Last Updated on February 21, 2022 by Allison Price
It is important to regularly check your horse’s temperature. This will allow you to detect potential problems early and prevent them from becoming serious. Unexpected temperature increases could be a sign of an injury or illness. This can alert you to any conditions that cause your horse to overheat. An example: A strenuous ride on a warm winter day can be more difficult for unclipped horses than you think. This could cause his temperature to climb into the dangerous zone.
Every day, I recommend that you take your horse’s resting temperature. You’ll be able to get an idea of your horse’s baseline temperature. The average horse’s resting temperature is between 99 and 100 degrees F. However, this can change depending on many factors such as weather and time of day. Keep track of the horse’s temperature readings over several days to determine a range. For recording his resting pulse, respiration, and these readings, hang a dry erase board near his stall.
Although it may seem like a chore, you will soon find that checking temperatures regularly is not difficult. It takes very little time and can be done with some practice. You can track your horse’s fitness by knowing his baseline. Horses can experience a temperature rise of several degrees when they exercise, especially during warm days. They typically drop back within 20-30 minutes of exercise. Take your horse’s temperature right after you untack him to see how quickly he recovers. If your horse’s temperature is not returning to normal, you can continue cooling him by walking, bathing, standing in the shade, or in front a fan. Every 10 minutes, take the temperature again. Call your veterinarian if your pet’s temperature rises to 105 degrees Fahrenheit or does not return to normal in 45 minutes.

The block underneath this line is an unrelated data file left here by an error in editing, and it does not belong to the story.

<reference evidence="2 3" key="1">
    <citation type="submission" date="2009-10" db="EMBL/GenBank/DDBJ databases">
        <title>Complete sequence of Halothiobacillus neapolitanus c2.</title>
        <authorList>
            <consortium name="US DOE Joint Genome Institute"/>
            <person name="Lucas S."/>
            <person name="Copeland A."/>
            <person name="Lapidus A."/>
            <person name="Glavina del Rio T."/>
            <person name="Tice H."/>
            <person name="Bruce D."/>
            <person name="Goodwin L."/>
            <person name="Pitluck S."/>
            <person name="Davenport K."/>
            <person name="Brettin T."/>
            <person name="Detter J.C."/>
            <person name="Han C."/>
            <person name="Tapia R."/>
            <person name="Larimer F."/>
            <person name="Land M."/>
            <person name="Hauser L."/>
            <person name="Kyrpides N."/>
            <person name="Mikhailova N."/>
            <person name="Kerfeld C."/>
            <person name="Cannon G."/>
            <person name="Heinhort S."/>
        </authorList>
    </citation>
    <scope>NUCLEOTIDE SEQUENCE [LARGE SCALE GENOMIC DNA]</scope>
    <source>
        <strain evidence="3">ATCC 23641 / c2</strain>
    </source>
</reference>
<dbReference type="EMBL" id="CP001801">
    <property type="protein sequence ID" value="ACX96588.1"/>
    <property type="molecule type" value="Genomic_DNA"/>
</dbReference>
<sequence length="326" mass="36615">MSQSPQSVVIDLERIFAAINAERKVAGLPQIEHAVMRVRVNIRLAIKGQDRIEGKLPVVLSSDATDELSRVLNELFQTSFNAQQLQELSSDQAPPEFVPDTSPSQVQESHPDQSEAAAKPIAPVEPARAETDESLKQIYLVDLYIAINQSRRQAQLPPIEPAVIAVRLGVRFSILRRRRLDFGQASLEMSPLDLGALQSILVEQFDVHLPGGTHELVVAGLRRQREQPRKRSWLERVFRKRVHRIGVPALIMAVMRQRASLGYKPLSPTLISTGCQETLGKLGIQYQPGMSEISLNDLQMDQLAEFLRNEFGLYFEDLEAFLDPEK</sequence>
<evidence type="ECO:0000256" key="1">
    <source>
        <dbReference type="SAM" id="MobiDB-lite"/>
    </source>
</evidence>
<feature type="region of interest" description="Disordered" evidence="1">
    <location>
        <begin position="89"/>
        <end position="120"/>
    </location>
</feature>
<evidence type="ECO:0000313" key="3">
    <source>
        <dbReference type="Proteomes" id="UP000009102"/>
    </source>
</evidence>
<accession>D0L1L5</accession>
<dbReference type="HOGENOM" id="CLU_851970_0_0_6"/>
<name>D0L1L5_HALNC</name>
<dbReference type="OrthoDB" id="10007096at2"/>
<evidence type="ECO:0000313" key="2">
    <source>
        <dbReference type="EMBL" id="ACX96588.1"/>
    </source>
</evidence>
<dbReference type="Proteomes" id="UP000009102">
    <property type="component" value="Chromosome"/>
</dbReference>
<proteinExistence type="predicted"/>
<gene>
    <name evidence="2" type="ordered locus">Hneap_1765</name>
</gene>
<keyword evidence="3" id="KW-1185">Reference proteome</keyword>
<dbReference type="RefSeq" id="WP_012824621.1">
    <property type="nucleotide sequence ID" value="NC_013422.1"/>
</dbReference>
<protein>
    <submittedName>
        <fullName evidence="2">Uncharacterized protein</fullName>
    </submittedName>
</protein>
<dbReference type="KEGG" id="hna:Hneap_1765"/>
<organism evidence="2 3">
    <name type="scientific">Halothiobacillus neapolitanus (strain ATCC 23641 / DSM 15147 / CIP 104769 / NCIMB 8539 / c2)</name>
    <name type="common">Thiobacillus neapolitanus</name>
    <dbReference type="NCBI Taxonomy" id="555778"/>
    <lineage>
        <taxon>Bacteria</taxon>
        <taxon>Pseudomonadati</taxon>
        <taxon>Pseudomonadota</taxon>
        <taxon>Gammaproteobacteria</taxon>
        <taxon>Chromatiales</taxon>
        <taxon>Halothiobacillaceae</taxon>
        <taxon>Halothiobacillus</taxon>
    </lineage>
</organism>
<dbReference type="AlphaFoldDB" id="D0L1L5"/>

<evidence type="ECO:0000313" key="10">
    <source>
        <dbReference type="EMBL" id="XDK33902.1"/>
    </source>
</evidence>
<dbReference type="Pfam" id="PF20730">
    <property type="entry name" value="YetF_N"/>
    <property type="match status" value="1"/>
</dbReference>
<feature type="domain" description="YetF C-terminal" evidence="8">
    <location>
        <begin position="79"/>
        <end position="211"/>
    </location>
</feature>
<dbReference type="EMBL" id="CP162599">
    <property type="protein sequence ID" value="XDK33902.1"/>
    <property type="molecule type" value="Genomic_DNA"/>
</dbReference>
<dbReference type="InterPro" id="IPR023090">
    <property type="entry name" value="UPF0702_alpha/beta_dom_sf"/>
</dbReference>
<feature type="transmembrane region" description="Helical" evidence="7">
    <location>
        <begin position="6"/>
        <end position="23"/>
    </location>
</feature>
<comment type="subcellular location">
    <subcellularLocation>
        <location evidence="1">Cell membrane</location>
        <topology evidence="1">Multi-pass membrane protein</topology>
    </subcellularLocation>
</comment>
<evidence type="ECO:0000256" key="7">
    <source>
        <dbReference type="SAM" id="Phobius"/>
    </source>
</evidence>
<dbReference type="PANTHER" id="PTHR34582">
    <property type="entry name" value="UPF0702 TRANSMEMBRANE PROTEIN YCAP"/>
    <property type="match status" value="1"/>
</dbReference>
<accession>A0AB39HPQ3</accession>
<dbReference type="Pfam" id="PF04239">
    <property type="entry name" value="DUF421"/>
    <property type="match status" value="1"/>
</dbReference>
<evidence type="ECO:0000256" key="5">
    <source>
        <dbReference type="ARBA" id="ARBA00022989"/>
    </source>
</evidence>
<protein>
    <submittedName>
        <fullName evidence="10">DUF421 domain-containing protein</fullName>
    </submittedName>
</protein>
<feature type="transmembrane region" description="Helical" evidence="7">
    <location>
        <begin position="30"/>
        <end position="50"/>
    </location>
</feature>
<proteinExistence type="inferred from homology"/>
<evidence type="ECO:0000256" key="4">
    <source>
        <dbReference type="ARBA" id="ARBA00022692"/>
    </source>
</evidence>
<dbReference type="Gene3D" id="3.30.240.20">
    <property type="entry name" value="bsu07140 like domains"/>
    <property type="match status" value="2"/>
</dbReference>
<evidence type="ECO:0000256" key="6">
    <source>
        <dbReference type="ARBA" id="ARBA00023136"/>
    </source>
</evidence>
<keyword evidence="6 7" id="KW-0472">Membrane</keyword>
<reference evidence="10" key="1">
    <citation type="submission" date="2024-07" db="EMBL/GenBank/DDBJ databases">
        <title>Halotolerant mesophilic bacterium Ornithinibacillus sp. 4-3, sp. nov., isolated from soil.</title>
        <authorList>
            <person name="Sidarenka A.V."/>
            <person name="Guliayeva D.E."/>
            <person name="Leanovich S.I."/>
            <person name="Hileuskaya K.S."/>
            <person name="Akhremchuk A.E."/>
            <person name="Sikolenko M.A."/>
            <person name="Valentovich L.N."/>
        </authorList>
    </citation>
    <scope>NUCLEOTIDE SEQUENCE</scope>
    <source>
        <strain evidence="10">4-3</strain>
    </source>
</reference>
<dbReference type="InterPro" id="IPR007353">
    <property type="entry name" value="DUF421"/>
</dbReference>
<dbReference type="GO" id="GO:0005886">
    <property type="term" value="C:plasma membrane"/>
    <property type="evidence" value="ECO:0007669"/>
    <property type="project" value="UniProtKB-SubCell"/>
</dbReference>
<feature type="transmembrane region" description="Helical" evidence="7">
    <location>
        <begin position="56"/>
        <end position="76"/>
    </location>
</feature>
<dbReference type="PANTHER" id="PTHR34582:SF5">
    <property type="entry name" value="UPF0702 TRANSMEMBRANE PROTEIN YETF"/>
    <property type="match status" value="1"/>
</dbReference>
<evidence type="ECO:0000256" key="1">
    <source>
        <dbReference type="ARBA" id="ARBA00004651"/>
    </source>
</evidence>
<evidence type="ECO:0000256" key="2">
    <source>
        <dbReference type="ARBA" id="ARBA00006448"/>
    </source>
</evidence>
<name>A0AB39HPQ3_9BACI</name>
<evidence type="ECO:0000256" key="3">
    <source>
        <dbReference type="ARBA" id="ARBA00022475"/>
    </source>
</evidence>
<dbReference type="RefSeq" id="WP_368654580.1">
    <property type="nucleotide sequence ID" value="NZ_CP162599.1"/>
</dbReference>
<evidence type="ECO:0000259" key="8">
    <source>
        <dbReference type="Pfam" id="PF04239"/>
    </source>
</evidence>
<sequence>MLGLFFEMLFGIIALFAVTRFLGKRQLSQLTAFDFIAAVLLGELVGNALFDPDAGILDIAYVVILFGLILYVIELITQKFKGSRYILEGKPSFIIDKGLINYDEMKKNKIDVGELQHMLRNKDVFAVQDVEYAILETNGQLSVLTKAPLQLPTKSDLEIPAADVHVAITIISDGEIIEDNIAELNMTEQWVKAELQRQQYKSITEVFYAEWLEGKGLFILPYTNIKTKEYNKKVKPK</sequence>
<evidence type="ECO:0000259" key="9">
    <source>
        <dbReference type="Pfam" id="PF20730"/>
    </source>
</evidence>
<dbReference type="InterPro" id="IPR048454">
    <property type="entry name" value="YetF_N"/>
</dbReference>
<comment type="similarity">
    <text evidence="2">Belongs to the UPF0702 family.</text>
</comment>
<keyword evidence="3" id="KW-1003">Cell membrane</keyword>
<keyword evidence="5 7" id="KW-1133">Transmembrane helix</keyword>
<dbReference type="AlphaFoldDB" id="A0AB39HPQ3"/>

After a few attempts, most horses will cooperate with you taking their temperature. Some horses will even let you move their tails for you, once you’ve done it a few times. Ask your vet or other experienced horseperson for help if you have never tried it before.
Look for thermometers that are specifically designed to be used rectally when you shop for them. You should also purchase an analog thermometer to familiarize yourself with the device in case it fails. For multiple horses, you should purchase one digital thermometer as well as one backup analog thermometer. This will save you the effort of sterilizing each thermometer every time it is used. The thermometers should be kept in a horse-proof container, such as your grooming kit. This will make it easy to access them from the horse’s stall.
Ask a friend to help you check your horse’s comfort with the process. If your horse gets scared, he might panic at the thought of cross-tying or tying.
What you’ll need:
Amy K. Dragoo/AIMMEDIA
* Digital rectal thermometer
* An analog rectal thermometer equipped with a string attached securely to its end (for example, with electrical tape).
* Securely attach a hair clip to the other end of string
* K-Y(tm), Jelly
* Washcloth/rag clean
* Dry-erase board to track vital signs
* A clock or watch (not shown).
Desensitizing Touchy Horses
Spend several sessions with your horse to get him used to touching the area.
Liv Gude spent many years riding jumpers, reiners, and saddle riders before she switched to professional grooming. Her grooming career began with Olympian Guenter Seldel. She believes that grooming is about more than just daily care.
Gude has been grooming horses for many years and realized the importance of bringing professional groomers and owners together in an educational and supportive environment. ProEquineGrooms.com was founded by Gude in 2011. It provides information on grooming, employment, and horse care. Gude also hosts a podcast about grooming and horse care.